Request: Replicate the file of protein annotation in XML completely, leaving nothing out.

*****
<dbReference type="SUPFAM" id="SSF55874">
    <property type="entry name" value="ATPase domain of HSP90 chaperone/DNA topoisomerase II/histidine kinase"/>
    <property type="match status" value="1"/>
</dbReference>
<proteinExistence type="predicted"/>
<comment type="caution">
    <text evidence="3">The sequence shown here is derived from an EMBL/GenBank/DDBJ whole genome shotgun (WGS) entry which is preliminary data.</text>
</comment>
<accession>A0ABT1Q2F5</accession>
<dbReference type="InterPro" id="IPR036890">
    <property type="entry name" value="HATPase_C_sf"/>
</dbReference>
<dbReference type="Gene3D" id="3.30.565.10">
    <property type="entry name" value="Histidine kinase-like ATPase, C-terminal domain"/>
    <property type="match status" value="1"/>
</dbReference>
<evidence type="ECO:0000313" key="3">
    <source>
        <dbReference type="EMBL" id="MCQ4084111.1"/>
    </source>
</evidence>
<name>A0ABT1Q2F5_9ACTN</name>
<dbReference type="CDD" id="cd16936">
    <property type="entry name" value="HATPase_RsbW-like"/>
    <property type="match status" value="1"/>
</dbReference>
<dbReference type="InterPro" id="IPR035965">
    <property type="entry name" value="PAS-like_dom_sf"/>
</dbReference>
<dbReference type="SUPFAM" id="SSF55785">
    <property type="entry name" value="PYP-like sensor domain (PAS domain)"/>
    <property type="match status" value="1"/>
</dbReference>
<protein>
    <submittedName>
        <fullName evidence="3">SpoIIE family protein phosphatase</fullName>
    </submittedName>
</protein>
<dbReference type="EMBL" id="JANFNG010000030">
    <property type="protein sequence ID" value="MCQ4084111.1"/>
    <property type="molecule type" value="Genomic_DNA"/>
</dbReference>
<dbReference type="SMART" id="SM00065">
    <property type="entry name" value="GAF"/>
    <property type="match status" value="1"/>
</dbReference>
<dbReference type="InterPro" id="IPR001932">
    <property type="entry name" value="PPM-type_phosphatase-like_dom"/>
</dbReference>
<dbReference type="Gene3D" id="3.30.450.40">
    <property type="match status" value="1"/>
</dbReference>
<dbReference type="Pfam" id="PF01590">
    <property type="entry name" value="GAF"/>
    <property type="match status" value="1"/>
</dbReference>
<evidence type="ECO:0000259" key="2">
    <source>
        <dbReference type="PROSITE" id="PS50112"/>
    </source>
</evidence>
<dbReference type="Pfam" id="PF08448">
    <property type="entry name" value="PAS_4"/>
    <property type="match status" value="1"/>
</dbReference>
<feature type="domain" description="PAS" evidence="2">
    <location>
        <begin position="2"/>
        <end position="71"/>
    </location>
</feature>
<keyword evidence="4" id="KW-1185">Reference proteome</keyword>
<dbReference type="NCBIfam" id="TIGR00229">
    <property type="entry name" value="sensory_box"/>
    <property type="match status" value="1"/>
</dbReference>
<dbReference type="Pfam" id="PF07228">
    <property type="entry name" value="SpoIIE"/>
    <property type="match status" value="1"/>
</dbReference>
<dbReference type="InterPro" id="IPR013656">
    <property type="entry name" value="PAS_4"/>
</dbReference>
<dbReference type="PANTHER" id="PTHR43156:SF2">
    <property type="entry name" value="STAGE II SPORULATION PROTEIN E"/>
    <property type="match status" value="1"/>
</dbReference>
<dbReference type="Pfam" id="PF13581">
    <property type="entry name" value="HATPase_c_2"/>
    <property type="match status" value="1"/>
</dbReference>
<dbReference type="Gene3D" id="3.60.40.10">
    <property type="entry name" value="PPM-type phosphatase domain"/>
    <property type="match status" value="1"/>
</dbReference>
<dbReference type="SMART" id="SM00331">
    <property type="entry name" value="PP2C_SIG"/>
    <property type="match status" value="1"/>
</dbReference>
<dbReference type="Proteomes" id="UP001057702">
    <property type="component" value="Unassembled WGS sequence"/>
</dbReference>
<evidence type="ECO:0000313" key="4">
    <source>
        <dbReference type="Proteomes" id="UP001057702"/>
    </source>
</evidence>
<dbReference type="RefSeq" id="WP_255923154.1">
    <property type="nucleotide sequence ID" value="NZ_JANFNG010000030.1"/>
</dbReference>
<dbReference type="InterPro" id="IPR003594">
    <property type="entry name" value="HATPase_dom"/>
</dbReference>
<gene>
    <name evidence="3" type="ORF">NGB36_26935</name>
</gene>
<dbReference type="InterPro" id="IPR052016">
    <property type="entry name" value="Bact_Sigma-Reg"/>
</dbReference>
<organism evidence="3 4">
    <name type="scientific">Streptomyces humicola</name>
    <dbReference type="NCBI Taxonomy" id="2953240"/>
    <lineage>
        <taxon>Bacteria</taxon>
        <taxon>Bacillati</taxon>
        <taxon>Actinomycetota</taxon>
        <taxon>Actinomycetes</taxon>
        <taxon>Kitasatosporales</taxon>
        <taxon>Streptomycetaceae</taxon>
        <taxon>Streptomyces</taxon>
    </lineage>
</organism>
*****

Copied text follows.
<dbReference type="SUPFAM" id="SSF55874">
    <property type="entry name" value="ATPase domain of HSP90 chaperone/DNA topoisomerase II/histidine kinase"/>
    <property type="match status" value="1"/>
</dbReference>
<proteinExistence type="predicted"/>
<comment type="caution">
    <text evidence="3">The sequence shown here is derived from an EMBL/GenBank/DDBJ whole genome shotgun (WGS) entry which is preliminary data.</text>
</comment>
<accession>A0ABT1Q2F5</accession>
<dbReference type="InterPro" id="IPR036890">
    <property type="entry name" value="HATPase_C_sf"/>
</dbReference>
<dbReference type="Gene3D" id="3.30.565.10">
    <property type="entry name" value="Histidine kinase-like ATPase, C-terminal domain"/>
    <property type="match status" value="1"/>
</dbReference>
<evidence type="ECO:0000313" key="3">
    <source>
        <dbReference type="EMBL" id="MCQ4084111.1"/>
    </source>
</evidence>
<name>A0ABT1Q2F5_9ACTN</name>
<dbReference type="CDD" id="cd16936">
    <property type="entry name" value="HATPase_RsbW-like"/>
    <property type="match status" value="1"/>
</dbReference>
<dbReference type="InterPro" id="IPR035965">
    <property type="entry name" value="PAS-like_dom_sf"/>
</dbReference>
<dbReference type="SUPFAM" id="SSF55785">
    <property type="entry name" value="PYP-like sensor domain (PAS domain)"/>
    <property type="match status" value="1"/>
</dbReference>
<protein>
    <submittedName>
        <fullName evidence="3">SpoIIE family protein phosphatase</fullName>
    </submittedName>
</protein>
<dbReference type="EMBL" id="JANFNG010000030">
    <property type="protein sequence ID" value="MCQ4084111.1"/>
    <property type="molecule type" value="Genomic_DNA"/>
</dbReference>
<dbReference type="SMART" id="SM00065">
    <property type="entry name" value="GAF"/>
    <property type="match status" value="1"/>
</dbReference>
<dbReference type="InterPro" id="IPR001932">
    <property type="entry name" value="PPM-type_phosphatase-like_dom"/>
</dbReference>
<dbReference type="Gene3D" id="3.30.450.40">
    <property type="match status" value="1"/>
</dbReference>
<dbReference type="Pfam" id="PF01590">
    <property type="entry name" value="GAF"/>
    <property type="match status" value="1"/>
</dbReference>
<evidence type="ECO:0000259" key="2">
    <source>
        <dbReference type="PROSITE" id="PS50112"/>
    </source>
</evidence>
<dbReference type="Pfam" id="PF08448">
    <property type="entry name" value="PAS_4"/>
    <property type="match status" value="1"/>
</dbReference>
<feature type="domain" description="PAS" evidence="2">
    <location>
        <begin position="2"/>
        <end position="71"/>
    </location>
</feature>
<keyword evidence="4" id="KW-1185">Reference proteome</keyword>
<dbReference type="NCBIfam" id="TIGR00229">
    <property type="entry name" value="sensory_box"/>
    <property type="match status" value="1"/>
</dbReference>
<dbReference type="Pfam" id="PF07228">
    <property type="entry name" value="SpoIIE"/>
    <property type="match status" value="1"/>
</dbReference>
<dbReference type="InterPro" id="IPR013656">
    <property type="entry name" value="PAS_4"/>
</dbReference>
<dbReference type="PANTHER" id="PTHR43156:SF2">
    <property type="entry name" value="STAGE II SPORULATION PROTEIN E"/>
    <property type="match status" value="1"/>
</dbReference>
<dbReference type="Pfam" id="PF13581">
    <property type="entry name" value="HATPase_c_2"/>
    <property type="match status" value="1"/>
</dbReference>
<dbReference type="Gene3D" id="3.60.40.10">
    <property type="entry name" value="PPM-type phosphatase domain"/>
    <property type="match status" value="1"/>
</dbReference>
<dbReference type="SMART" id="SM00331">
    <property type="entry name" value="PP2C_SIG"/>
    <property type="match status" value="1"/>
</dbReference>
<dbReference type="Proteomes" id="UP001057702">
    <property type="component" value="Unassembled WGS sequence"/>
</dbReference>
<evidence type="ECO:0000313" key="4">
    <source>
        <dbReference type="Proteomes" id="UP001057702"/>
    </source>
</evidence>
<dbReference type="RefSeq" id="WP_255923154.1">
    <property type="nucleotide sequence ID" value="NZ_JANFNG010000030.1"/>
</dbReference>
<dbReference type="InterPro" id="IPR003594">
    <property type="entry name" value="HATPase_dom"/>
</dbReference>
<gene>
    <name evidence="3" type="ORF">NGB36_26935</name>
</gene>
<dbReference type="InterPro" id="IPR052016">
    <property type="entry name" value="Bact_Sigma-Reg"/>
</dbReference>
<organism evidence="3 4">
    <name type="scientific">Streptomyces humicola</name>
    <dbReference type="NCBI Taxonomy" id="2953240"/>
    <lineage>
        <taxon>Bacteria</taxon>
        <taxon>Bacillati</taxon>
        <taxon>Actinomycetota</taxon>
        <taxon>Actinomycetes</taxon>
        <taxon>Kitasatosporales</taxon>
        <taxon>Streptomycetaceae</taxon>
        <taxon>Streptomyces</taxon>
    </lineage>
</organism>